Is your small business in the awkward “tweens?”

Not too small, not yet big – right in between
If you started out as a solopreneur, then you probably think back on that time as “the good old days.” It might’ve seemed crazy at the time, but in retrospect it seems quite manageable, doesn’t it? Because there were fewer moving parts. You had only one income to worry about, not ten! And looking ahead, perhaps you hope to have a much larger operation someday, with professional managers looking after all parts of the business. 

Until then, it’s lonely at the top time. You’re the entire leadership team, serving all the key business roles, like finance, marketing, sales, operations, HR, R&D, etc. I call this stage, the “tweens.” As with kids, the tween years are that awkward stage, where you’re not a child anymore, but not quite an adolescent. You’re in-between. And nobody ever trains you for the in-between stages.

Being a “tween” involves lots of drama
Symptoms of being in the tween stage include:

  • You have more business than you can handle…but just can’t say no
  • The company is undergoing near-chaotic levels of change
  • Cash flow is unpredictable
  • Truly delegating to staff is still easier said than done
  • You haven’t yet hired managers in finance, operations, sales or HR
  • You spend lots of time helping staff be productive
  • You still bill hours a lot yourself (especially if you have a consultancy with your name on the door!).
  • Evenings and weekends are for working on the business: sending out invoices, bookkeeping and catching up on correspondence
  • You’re feeling stress at home because the business is on your mind 24/7

Good news: being a tween is entirely normal
If this is your situation, it’s important to know that you’re not alone. And you’re not doing anything wrong. This is simply how life is for the owner of a tween business. But there are some things you can do to grow your way out of this phase. 

Three steps you can take to “grow up” more quickly

  • Talk to other small business owners – None of us have have all the answers, but we’ve each figured out something. I’ve found that every owner and founder loves to tell war stories and has a few hacks to share. And at the very least, commiserating with someone else who “gets it” will provide you with a much needed shot in the arm.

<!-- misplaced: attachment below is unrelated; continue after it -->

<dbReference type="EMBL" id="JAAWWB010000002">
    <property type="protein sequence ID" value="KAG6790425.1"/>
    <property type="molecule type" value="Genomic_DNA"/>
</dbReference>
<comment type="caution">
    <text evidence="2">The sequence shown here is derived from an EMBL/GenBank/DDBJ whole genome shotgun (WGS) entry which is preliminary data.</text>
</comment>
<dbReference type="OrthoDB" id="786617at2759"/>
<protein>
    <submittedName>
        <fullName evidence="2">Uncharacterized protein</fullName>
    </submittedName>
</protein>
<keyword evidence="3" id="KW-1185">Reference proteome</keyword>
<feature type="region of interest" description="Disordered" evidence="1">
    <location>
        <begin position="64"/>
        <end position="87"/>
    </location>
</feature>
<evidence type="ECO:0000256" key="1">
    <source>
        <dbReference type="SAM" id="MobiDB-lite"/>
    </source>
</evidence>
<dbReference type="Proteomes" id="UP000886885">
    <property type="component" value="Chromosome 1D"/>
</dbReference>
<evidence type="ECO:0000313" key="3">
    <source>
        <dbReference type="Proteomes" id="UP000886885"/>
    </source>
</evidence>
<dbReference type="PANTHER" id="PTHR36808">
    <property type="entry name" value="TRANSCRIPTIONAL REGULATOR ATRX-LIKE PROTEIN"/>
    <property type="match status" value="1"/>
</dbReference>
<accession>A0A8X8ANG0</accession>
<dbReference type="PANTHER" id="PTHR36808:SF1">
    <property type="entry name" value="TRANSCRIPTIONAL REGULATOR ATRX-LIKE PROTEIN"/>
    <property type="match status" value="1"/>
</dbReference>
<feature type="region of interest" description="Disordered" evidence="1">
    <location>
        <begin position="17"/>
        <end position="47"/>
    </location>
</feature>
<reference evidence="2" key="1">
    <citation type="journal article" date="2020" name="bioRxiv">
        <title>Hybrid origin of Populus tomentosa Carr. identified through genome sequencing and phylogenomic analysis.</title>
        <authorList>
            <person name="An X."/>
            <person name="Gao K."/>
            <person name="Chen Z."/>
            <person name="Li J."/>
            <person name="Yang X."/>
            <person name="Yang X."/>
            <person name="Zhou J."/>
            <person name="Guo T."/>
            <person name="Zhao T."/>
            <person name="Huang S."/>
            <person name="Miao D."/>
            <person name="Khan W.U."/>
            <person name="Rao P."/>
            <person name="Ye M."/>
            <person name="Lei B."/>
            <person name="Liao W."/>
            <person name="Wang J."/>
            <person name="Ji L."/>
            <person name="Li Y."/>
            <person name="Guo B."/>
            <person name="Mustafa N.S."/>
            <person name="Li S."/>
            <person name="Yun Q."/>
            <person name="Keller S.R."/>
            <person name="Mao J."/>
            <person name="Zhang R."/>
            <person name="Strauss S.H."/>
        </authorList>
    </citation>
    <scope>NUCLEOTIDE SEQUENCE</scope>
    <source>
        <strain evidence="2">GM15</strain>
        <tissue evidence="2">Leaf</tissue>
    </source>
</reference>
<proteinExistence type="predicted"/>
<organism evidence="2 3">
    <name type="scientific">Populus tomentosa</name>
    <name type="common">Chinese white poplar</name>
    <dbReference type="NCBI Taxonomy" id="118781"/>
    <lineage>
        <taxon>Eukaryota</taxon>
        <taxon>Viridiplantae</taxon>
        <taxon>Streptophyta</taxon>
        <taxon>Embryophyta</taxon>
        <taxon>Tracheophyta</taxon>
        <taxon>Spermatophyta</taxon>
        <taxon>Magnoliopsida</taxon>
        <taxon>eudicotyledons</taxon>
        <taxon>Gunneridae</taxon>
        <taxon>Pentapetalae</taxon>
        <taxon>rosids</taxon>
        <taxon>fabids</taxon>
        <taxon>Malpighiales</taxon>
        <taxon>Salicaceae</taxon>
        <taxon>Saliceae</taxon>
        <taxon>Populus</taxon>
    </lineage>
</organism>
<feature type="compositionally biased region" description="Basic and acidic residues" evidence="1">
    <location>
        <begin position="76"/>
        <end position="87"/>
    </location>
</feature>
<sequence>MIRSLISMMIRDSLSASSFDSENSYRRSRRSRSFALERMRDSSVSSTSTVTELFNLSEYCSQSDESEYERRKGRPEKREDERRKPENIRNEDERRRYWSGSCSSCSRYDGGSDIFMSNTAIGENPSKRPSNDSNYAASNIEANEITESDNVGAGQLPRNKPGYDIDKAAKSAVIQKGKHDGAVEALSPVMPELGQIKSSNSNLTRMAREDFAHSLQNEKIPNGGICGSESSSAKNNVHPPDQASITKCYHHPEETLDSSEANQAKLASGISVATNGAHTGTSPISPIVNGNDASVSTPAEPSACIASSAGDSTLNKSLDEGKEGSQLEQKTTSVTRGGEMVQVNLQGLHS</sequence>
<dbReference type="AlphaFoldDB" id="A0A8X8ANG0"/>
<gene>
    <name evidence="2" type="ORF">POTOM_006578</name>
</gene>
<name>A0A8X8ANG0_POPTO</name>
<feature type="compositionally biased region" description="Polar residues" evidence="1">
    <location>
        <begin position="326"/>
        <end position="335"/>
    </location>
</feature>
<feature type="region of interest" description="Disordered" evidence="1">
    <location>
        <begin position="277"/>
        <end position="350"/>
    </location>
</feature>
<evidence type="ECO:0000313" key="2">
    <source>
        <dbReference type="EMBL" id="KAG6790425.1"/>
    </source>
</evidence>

• Create an advisory board – Since you’re the entire leadership team in one person, you need mentorship and advice in each of the key business domains you manage: strategy, finance, operations, marketing and human resources. Creating an advisory board lets you tap hard-earned knowledge and advice at a small cost. It’s not complicated. You can convene your board 3 or 4 times a year. Make it worth their while by buying them a really nice dinner. Give them your “state of the business” address and let them provide feedback. One bonus: when you are finally ready to hire managers for these areas, your board members can help you define the role and recommend some candidates.
  • Commit yourself to proactive delegation – Even the best intentioned small business owner can become a bottleneck. You’re good at a lot and you’ve relied on your own wits for so long that you probably have trouble entrusting others. Well, if you’re going to survive beyond the tweens, you need to let go. Make it a game to find one thing a week that someone else can do from now on. Or think about what position you can hire that will relieve your workload, so you can spend more time working “on the business” instead of being mired in it.